Projects have become vital in initiating urban sustainability changes. In this study, we address the research gap regarding the dual role of a project in advancing change in public organizations and helping them to adopt roles in initiating and steering urban sustainability transitions. From a practice-theory perspective, we present longitudinal participatory action research on the activities of a project management team in a city organization. Our results show how praxes of a project team without hierarchical authoritative power to give orders or delegate change-related activities in the host organization create organization-level outcomes in the city's organization and urban living lab contexts amongst external stakeholders. We contribute to project management studies by increasing the understanding of how short-term project activities foster long-term strategic changes in siloed and departmentalized host organizations while at the same time creating outcomes in the external urban living lab context. This provides novel insights into the evolving intermediary roles of projects that support city organizations in acting as leaders in urban sustainability transitions.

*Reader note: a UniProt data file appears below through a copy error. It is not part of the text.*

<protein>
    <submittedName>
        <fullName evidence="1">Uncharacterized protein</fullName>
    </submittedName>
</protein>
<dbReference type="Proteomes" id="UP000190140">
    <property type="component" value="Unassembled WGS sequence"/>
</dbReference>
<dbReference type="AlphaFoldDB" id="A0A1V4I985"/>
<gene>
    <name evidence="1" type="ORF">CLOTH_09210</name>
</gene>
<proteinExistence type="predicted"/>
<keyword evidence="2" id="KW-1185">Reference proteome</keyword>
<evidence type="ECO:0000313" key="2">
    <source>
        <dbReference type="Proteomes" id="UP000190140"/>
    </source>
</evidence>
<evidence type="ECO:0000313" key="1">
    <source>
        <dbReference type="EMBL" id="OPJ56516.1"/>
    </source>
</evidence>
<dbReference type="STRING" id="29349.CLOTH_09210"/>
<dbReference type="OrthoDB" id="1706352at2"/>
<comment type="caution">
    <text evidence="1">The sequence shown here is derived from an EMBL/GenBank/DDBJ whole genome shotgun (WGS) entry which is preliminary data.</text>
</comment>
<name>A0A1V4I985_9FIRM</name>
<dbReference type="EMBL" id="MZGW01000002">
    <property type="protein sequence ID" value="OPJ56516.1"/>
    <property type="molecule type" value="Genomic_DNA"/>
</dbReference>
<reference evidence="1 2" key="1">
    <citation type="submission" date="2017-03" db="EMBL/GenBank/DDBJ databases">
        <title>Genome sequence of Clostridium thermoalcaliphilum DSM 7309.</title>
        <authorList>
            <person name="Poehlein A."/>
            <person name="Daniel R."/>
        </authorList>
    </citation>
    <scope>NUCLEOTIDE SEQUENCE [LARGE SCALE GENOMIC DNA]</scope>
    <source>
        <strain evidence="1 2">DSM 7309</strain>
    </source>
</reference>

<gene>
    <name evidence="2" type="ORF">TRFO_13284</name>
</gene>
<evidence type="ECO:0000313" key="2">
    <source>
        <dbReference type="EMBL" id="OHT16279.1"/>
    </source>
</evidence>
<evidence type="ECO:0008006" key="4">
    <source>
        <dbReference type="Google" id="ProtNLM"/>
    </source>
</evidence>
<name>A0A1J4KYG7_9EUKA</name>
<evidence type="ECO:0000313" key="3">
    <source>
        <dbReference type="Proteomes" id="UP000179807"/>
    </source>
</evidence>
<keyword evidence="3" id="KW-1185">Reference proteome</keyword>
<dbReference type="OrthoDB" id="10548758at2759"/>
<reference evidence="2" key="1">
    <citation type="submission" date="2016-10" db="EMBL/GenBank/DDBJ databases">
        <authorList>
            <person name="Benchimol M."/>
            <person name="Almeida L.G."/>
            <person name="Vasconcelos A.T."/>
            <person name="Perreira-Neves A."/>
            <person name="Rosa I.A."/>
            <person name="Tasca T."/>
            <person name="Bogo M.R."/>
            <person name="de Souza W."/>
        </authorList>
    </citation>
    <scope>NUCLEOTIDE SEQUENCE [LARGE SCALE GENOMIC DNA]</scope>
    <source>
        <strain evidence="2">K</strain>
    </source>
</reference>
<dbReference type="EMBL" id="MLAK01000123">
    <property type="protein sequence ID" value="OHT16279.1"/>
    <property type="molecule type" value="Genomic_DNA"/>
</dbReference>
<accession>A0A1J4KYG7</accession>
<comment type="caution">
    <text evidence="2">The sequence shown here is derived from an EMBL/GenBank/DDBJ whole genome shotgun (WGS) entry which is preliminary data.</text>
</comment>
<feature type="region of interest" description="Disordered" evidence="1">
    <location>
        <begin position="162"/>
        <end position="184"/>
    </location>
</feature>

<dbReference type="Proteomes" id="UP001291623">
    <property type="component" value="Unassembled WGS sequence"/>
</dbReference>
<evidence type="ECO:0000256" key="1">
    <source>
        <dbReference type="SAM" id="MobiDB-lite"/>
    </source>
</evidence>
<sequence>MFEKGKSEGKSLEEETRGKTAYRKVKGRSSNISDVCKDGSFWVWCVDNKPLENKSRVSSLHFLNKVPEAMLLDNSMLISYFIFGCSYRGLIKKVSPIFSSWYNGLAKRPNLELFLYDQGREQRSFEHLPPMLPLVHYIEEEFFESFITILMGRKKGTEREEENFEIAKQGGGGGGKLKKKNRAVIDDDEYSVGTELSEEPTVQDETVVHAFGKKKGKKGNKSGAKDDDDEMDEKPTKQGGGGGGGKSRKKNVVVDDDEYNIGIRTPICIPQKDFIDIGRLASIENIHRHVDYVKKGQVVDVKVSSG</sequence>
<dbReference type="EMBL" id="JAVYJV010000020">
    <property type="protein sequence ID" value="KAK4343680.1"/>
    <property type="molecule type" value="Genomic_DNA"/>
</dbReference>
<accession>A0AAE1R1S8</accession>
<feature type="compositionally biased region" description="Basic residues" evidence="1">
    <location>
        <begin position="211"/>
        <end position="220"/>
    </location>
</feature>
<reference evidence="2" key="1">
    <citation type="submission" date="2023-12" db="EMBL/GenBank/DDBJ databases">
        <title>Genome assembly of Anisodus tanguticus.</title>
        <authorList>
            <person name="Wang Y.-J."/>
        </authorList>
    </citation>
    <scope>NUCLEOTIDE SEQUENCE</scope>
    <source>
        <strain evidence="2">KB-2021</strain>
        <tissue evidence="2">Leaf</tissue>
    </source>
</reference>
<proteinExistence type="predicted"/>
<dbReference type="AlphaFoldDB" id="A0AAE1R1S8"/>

Projects have become vital in initiating urban sustainability changes and there is a call for project studies focusing on sustainability transitions. Increasingly, cities and other host organizations use projects to become credible actors for sustainability. Sustainability transitions research (Köhler et al., 2019) has developed approaches to analyse the systemic nature of transitions, including the multi-level approach (MLP) and other, more horizontal approaches applied particularly in research on urban sustainability transitions (von Wirth et al., 2019). In project research, there is a rising orientation toward sustainability transitions. Most recently, Winch (2022) envisaged that projects in sustainability transitions will begin a new era in project research, Daniel (2022) developed an integrative framework between MLP and project research, and Bos-de Vos et al. (2022) studied system transformations through context dynamics, albeit not using the transition vocabulary. We contribute to the rising research orientation on projects supporting sustainability transitions with a focus on sustainability projects in city organizations.